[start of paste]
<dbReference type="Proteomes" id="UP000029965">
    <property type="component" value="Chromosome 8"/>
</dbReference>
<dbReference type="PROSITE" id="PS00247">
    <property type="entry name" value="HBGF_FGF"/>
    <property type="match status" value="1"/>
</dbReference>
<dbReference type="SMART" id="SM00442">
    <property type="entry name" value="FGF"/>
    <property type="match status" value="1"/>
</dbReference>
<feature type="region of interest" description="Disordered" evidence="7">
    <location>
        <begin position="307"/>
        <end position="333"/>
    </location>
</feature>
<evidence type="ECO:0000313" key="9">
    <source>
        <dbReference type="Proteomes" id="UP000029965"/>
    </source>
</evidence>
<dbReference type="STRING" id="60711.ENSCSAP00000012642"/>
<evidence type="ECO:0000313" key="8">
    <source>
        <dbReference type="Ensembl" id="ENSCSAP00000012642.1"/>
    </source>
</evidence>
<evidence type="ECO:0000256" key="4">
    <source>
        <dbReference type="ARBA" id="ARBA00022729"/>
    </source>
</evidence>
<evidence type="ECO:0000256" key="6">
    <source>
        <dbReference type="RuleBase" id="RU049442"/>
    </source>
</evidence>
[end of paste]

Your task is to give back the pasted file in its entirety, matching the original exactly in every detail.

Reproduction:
<dbReference type="Proteomes" id="UP000029965">
    <property type="component" value="Chromosome 8"/>
</dbReference>
<dbReference type="PROSITE" id="PS00247">
    <property type="entry name" value="HBGF_FGF"/>
    <property type="match status" value="1"/>
</dbReference>
<dbReference type="SMART" id="SM00442">
    <property type="entry name" value="FGF"/>
    <property type="match status" value="1"/>
</dbReference>
<feature type="region of interest" description="Disordered" evidence="7">
    <location>
        <begin position="307"/>
        <end position="333"/>
    </location>
</feature>
<evidence type="ECO:0000313" key="9">
    <source>
        <dbReference type="Proteomes" id="UP000029965"/>
    </source>
</evidence>
<dbReference type="STRING" id="60711.ENSCSAP00000012642"/>
<evidence type="ECO:0000313" key="8">
    <source>
        <dbReference type="Ensembl" id="ENSCSAP00000012642.1"/>
    </source>
</evidence>
<evidence type="ECO:0000256" key="4">
    <source>
        <dbReference type="ARBA" id="ARBA00022729"/>
    </source>
</evidence>
<evidence type="ECO:0000256" key="6">
    <source>
        <dbReference type="RuleBase" id="RU049442"/>
    </source>
</evidence>